In the late 13th century the Camerons occupied some Clan Chattan land around Arkaig thereby starting a bitter feud between Clan Chattan and the Camerons that would last until 1666. In 1370, a group of Camerons,returning from a raid into Badenoch, were met by a force of MacKintoshes,
MacPhersons and Davidsons. Although the Camerons were defeated the battle led to a long standing feud between the MacPhersons and the Davidsons over a disagreement on who should lead in the battle.
During the 1715 and 1745 uprisings the Clan Chattan largely fought on the Jacobite side and suffered because of this. During the '45, the chief of the MacKintoshs was an officer in the Black Watch. This, however, did not stop his wife (a Farquharson), from raising the Clan Chattan confederation
in his absence. She selected the MacGillivray of Dunmaglas as commander and he led the Clans of Clan Chattan to victory in the Battle of Falkirk in 1746. The Clan Chattan also led the Highland charge that was utterly destroed at the Battle of Culloden.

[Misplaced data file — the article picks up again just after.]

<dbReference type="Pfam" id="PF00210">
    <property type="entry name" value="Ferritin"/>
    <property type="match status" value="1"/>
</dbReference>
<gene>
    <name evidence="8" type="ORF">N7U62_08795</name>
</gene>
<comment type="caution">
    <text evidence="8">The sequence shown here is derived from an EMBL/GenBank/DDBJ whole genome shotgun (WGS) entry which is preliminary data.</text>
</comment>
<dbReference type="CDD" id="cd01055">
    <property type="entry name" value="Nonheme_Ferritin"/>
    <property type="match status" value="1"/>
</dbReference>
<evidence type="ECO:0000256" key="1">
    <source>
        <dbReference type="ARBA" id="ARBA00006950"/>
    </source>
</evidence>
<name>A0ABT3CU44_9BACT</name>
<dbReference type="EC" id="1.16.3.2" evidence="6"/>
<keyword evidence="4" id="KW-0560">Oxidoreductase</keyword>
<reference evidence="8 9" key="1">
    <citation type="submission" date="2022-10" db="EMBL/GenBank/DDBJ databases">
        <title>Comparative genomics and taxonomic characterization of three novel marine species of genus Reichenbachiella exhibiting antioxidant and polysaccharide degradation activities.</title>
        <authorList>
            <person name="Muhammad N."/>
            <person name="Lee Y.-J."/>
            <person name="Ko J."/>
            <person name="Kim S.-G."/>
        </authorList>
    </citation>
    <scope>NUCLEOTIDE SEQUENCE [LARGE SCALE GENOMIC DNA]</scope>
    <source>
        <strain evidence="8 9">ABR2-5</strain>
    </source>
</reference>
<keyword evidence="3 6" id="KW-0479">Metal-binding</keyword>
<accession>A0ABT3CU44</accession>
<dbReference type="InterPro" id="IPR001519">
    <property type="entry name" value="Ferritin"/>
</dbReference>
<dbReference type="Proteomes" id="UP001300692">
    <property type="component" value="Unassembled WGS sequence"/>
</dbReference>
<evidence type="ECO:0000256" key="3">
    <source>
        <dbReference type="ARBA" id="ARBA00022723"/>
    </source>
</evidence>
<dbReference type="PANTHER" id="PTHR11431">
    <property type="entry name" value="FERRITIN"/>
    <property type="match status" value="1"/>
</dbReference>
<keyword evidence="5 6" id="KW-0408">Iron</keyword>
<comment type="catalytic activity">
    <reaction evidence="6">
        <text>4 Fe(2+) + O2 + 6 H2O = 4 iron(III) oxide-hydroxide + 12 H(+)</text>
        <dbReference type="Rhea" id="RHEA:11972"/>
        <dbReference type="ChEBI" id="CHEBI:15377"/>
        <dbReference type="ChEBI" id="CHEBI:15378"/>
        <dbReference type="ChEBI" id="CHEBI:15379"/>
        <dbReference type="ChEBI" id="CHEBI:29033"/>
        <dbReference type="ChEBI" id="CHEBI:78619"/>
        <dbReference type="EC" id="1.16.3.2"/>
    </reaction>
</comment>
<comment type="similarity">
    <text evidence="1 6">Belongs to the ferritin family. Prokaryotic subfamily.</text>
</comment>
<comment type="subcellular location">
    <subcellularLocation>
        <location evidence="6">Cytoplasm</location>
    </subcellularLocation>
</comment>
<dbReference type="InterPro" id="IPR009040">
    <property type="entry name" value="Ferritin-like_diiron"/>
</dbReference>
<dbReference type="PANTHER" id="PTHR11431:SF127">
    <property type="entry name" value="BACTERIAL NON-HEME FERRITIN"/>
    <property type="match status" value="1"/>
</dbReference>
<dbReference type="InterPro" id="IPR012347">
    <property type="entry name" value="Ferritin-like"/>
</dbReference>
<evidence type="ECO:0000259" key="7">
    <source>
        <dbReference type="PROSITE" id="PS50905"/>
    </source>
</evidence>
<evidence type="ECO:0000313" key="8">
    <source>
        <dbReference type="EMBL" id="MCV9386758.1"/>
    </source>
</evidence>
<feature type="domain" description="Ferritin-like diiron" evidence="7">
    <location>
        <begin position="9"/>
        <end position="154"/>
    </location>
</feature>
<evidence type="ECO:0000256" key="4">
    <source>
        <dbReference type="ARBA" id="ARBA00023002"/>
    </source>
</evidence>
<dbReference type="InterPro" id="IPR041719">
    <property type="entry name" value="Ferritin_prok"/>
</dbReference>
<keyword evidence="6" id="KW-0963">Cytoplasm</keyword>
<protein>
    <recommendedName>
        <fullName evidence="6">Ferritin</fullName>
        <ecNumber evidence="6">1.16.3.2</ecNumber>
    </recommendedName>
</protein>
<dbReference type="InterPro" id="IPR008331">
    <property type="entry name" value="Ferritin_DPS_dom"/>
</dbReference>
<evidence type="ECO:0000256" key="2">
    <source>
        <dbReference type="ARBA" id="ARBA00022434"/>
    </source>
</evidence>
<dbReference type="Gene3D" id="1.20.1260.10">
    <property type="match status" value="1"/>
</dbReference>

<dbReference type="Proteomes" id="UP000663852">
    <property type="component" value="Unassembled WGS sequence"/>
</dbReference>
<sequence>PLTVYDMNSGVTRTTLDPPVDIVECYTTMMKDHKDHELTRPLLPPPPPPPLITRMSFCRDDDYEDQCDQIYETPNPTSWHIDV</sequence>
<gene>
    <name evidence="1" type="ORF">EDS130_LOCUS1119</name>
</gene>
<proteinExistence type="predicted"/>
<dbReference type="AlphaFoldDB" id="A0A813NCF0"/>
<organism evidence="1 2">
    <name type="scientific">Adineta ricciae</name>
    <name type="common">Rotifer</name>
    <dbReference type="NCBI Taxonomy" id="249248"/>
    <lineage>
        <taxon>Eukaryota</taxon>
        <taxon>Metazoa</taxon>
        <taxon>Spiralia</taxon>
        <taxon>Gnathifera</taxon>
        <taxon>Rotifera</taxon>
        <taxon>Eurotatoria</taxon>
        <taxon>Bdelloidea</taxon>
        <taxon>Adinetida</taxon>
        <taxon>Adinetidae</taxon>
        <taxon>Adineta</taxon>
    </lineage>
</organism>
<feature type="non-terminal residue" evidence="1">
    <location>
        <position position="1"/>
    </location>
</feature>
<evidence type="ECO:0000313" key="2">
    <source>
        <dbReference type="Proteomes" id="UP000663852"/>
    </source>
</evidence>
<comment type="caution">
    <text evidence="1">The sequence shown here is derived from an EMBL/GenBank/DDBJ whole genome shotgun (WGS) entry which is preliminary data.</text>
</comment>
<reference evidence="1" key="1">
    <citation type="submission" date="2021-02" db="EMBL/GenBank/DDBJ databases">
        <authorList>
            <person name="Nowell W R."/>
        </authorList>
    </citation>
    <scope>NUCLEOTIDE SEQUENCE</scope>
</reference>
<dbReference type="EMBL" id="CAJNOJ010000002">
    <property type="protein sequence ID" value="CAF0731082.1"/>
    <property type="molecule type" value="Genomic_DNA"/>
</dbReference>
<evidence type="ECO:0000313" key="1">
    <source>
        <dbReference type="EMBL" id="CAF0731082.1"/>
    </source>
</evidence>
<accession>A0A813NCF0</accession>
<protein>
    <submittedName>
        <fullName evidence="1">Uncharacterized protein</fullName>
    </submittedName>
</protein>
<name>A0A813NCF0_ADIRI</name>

Until this century, the chief of the MacKintoshes was also head of clan Chattan. However, when the 28th MacKintosh chief, who was also the 29th Chattan chief, died in 1938 without a male heir, the two chiefships finally became separated. In 1947, the Lord Lyon ruled in favour of another branch of the MacKintoshes, those of Daviot, Inverness-shire, who were recognised as heads of Clan Chattan. The present chief, Malcolm Kenneth MacKintosh,
lives in Zimbabwe.
The Clan MacQueen
Badge:A wolf rampant ermine holding a pheon gules point downward argent.
Motto: Constant and faithfull